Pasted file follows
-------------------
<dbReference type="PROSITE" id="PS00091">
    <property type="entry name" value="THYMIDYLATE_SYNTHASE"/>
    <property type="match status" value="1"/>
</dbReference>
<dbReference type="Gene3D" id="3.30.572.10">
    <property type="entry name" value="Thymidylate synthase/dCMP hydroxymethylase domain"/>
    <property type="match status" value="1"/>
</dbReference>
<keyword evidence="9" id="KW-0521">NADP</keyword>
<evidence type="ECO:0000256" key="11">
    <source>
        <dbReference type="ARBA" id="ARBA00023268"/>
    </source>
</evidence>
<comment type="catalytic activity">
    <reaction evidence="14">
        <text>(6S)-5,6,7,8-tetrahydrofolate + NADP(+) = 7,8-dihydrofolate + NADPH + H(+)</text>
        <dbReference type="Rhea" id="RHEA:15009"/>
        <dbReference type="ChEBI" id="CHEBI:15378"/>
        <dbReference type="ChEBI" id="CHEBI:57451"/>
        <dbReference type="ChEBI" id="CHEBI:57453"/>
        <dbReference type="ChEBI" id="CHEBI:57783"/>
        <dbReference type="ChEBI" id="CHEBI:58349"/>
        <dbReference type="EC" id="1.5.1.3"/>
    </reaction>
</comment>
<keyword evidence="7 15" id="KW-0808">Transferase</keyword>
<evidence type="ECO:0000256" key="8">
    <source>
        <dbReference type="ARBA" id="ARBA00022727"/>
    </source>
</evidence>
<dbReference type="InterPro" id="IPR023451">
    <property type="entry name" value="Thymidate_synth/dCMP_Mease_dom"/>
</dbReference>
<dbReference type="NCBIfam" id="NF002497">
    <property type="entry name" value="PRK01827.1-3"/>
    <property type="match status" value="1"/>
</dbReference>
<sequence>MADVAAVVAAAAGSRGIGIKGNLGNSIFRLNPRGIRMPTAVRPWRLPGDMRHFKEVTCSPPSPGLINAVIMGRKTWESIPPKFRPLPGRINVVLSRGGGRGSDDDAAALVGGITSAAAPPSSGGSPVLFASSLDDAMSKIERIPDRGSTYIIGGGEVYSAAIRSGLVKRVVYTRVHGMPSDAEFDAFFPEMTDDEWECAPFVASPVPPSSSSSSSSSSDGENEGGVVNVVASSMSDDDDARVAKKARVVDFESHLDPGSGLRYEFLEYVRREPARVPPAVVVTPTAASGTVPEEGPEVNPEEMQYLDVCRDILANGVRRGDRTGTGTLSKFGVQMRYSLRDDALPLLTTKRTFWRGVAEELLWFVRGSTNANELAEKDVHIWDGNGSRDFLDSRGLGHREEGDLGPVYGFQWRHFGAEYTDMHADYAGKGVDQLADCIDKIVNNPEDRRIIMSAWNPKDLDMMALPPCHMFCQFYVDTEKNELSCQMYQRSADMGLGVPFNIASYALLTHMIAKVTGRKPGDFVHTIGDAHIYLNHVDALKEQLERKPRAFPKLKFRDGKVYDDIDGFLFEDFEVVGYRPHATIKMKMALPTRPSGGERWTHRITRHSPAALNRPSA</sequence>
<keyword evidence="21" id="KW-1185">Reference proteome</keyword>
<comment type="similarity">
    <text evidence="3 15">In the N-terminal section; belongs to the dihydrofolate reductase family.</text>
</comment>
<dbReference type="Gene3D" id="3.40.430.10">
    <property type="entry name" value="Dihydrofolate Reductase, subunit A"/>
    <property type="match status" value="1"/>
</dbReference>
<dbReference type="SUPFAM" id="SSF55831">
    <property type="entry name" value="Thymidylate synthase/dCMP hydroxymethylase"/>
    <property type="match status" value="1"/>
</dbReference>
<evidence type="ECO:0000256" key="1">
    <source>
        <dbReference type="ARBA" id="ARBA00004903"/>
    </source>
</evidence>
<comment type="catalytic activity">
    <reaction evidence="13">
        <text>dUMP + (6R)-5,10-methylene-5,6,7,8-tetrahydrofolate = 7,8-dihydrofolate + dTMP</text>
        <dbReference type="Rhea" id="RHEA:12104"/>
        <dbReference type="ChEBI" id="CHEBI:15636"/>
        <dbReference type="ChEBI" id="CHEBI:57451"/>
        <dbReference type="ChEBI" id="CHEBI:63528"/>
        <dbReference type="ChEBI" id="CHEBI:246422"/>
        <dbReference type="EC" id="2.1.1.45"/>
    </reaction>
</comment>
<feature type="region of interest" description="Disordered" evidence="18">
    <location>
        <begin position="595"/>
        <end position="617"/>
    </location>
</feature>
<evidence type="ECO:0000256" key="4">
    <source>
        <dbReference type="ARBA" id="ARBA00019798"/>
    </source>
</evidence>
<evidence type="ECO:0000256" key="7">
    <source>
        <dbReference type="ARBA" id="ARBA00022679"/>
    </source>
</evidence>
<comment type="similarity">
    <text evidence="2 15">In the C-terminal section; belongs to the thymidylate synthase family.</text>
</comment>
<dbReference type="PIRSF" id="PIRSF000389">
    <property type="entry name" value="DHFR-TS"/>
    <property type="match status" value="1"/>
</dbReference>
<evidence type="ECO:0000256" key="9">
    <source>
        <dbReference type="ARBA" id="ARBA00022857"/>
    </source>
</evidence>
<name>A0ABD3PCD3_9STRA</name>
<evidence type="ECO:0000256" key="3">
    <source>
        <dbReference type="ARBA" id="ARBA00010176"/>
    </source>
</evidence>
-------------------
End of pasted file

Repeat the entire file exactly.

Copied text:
<dbReference type="PROSITE" id="PS00091">
    <property type="entry name" value="THYMIDYLATE_SYNTHASE"/>
    <property type="match status" value="1"/>
</dbReference>
<dbReference type="Gene3D" id="3.30.572.10">
    <property type="entry name" value="Thymidylate synthase/dCMP hydroxymethylase domain"/>
    <property type="match status" value="1"/>
</dbReference>
<keyword evidence="9" id="KW-0521">NADP</keyword>
<evidence type="ECO:0000256" key="11">
    <source>
        <dbReference type="ARBA" id="ARBA00023268"/>
    </source>
</evidence>
<comment type="catalytic activity">
    <reaction evidence="14">
        <text>(6S)-5,6,7,8-tetrahydrofolate + NADP(+) = 7,8-dihydrofolate + NADPH + H(+)</text>
        <dbReference type="Rhea" id="RHEA:15009"/>
        <dbReference type="ChEBI" id="CHEBI:15378"/>
        <dbReference type="ChEBI" id="CHEBI:57451"/>
        <dbReference type="ChEBI" id="CHEBI:57453"/>
        <dbReference type="ChEBI" id="CHEBI:57783"/>
        <dbReference type="ChEBI" id="CHEBI:58349"/>
        <dbReference type="EC" id="1.5.1.3"/>
    </reaction>
</comment>
<keyword evidence="7 15" id="KW-0808">Transferase</keyword>
<evidence type="ECO:0000256" key="8">
    <source>
        <dbReference type="ARBA" id="ARBA00022727"/>
    </source>
</evidence>
<dbReference type="InterPro" id="IPR023451">
    <property type="entry name" value="Thymidate_synth/dCMP_Mease_dom"/>
</dbReference>
<dbReference type="NCBIfam" id="NF002497">
    <property type="entry name" value="PRK01827.1-3"/>
    <property type="match status" value="1"/>
</dbReference>
<sequence>MADVAAVVAAAAGSRGIGIKGNLGNSIFRLNPRGIRMPTAVRPWRLPGDMRHFKEVTCSPPSPGLINAVIMGRKTWESIPPKFRPLPGRINVVLSRGGGRGSDDDAAALVGGITSAAAPPSSGGSPVLFASSLDDAMSKIERIPDRGSTYIIGGGEVYSAAIRSGLVKRVVYTRVHGMPSDAEFDAFFPEMTDDEWECAPFVASPVPPSSSSSSSSSSDGENEGGVVNVVASSMSDDDDARVAKKARVVDFESHLDPGSGLRYEFLEYVRREPARVPPAVVVTPTAASGTVPEEGPEVNPEEMQYLDVCRDILANGVRRGDRTGTGTLSKFGVQMRYSLRDDALPLLTTKRTFWRGVAEELLWFVRGSTNANELAEKDVHIWDGNGSRDFLDSRGLGHREEGDLGPVYGFQWRHFGAEYTDMHADYAGKGVDQLADCIDKIVNNPEDRRIIMSAWNPKDLDMMALPPCHMFCQFYVDTEKNELSCQMYQRSADMGLGVPFNIASYALLTHMIAKVTGRKPGDFVHTIGDAHIYLNHVDALKEQLERKPRAFPKLKFRDGKVYDDIDGFLFEDFEVVGYRPHATIKMKMALPTRPSGGERWTHRITRHSPAALNRPSA</sequence>
<keyword evidence="21" id="KW-1185">Reference proteome</keyword>
<comment type="similarity">
    <text evidence="3 15">In the N-terminal section; belongs to the dihydrofolate reductase family.</text>
</comment>
<dbReference type="Gene3D" id="3.40.430.10">
    <property type="entry name" value="Dihydrofolate Reductase, subunit A"/>
    <property type="match status" value="1"/>
</dbReference>
<dbReference type="SUPFAM" id="SSF55831">
    <property type="entry name" value="Thymidylate synthase/dCMP hydroxymethylase"/>
    <property type="match status" value="1"/>
</dbReference>
<evidence type="ECO:0000256" key="1">
    <source>
        <dbReference type="ARBA" id="ARBA00004903"/>
    </source>
</evidence>
<comment type="catalytic activity">
    <reaction evidence="13">
        <text>dUMP + (6R)-5,10-methylene-5,6,7,8-tetrahydrofolate = 7,8-dihydrofolate + dTMP</text>
        <dbReference type="Rhea" id="RHEA:12104"/>
        <dbReference type="ChEBI" id="CHEBI:15636"/>
        <dbReference type="ChEBI" id="CHEBI:57451"/>
        <dbReference type="ChEBI" id="CHEBI:63528"/>
        <dbReference type="ChEBI" id="CHEBI:246422"/>
        <dbReference type="EC" id="2.1.1.45"/>
    </reaction>
</comment>
<feature type="region of interest" description="Disordered" evidence="18">
    <location>
        <begin position="595"/>
        <end position="617"/>
    </location>
</feature>
<evidence type="ECO:0000256" key="4">
    <source>
        <dbReference type="ARBA" id="ARBA00019798"/>
    </source>
</evidence>
<evidence type="ECO:0000256" key="7">
    <source>
        <dbReference type="ARBA" id="ARBA00022679"/>
    </source>
</evidence>
<comment type="similarity">
    <text evidence="2 15">In the C-terminal section; belongs to the thymidylate synthase family.</text>
</comment>
<dbReference type="PIRSF" id="PIRSF000389">
    <property type="entry name" value="DHFR-TS"/>
    <property type="match status" value="1"/>
</dbReference>
<evidence type="ECO:0000256" key="9">
    <source>
        <dbReference type="ARBA" id="ARBA00022857"/>
    </source>
</evidence>
<name>A0ABD3PCD3_9STRA</name>
<evidence type="ECO:0000256" key="3">
    <source>
        <dbReference type="ARBA" id="ARBA00010176"/>
    </source>
</evidence>